A month ago, Google started warning developers about a coming crackdown on apps that use the Android accessibility APIs for things other than accessibility. For years, the accessibility APIs have been a way for power-user apps to hook into the operating system, but Google apparently had a change of heart last month, telling developers they had 30 days to explain how an app using the Accessibility APIs was helping a user with disabilities or face removal from the Play Store.

After a public outcry, Google sent out another email to developers, saying it is now “pausing” this decision for another 30 days while it considers “responsible and innovative uses of accessibility services.” Google hasn’t made a decision one way or the other yet, but for now it is asking that developers who use the Accessibility APIs for non-accessibility purposes add “an accompanying disclosure to describe the app functionality that the Accessibility Service permission is enabling for your app.”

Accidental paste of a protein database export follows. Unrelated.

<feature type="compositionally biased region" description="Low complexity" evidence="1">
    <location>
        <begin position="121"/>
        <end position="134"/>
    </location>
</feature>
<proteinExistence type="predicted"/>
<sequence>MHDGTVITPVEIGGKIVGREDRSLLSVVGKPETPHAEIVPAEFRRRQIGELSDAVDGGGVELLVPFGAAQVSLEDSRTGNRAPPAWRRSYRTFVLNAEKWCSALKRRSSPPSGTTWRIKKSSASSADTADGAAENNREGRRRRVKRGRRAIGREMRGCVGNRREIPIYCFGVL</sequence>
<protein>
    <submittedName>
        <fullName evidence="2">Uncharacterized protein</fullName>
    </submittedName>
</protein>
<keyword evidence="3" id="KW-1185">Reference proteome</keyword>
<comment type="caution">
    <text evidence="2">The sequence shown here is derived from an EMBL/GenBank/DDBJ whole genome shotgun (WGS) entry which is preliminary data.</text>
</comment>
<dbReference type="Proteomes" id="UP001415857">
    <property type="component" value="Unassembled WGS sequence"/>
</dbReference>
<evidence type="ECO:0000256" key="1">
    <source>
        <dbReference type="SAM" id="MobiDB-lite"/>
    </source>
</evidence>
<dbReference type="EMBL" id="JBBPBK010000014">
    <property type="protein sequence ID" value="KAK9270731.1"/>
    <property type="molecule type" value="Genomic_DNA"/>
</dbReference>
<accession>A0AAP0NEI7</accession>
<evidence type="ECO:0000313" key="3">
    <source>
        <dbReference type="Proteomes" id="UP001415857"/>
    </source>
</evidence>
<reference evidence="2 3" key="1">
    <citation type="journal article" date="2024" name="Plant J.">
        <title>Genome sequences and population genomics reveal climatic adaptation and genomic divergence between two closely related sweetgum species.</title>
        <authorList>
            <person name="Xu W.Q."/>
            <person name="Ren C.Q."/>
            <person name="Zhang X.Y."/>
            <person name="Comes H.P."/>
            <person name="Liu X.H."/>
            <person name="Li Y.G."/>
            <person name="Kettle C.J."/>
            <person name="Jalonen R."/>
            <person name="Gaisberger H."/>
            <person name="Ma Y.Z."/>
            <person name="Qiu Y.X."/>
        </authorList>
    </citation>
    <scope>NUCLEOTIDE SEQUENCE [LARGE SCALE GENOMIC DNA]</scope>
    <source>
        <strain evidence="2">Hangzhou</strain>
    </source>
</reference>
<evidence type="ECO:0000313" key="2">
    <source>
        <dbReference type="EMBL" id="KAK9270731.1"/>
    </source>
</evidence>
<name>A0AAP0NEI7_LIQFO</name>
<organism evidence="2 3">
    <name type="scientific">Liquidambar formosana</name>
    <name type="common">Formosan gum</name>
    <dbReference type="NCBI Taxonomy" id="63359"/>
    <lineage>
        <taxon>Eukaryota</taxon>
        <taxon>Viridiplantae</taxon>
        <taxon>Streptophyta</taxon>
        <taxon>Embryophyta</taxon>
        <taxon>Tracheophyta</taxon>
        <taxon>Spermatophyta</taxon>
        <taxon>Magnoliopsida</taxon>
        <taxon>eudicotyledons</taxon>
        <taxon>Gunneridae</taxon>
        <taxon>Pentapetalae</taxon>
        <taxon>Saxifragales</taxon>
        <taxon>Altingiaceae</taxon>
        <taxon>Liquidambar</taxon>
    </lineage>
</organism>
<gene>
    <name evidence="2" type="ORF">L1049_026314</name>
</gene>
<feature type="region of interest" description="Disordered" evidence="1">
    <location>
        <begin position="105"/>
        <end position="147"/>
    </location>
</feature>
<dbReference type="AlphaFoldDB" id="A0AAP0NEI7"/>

Google is also asking that developers send the company feedback, ending the email with: “If you believe your app uses the Accessibility API for a responsible, innovative purpose that isn’t related to accessibility, please respond to this email and tell us more about how your app benefits users. This kind of feedback may be helpful to us as we complete our evaluation of accessibility services.”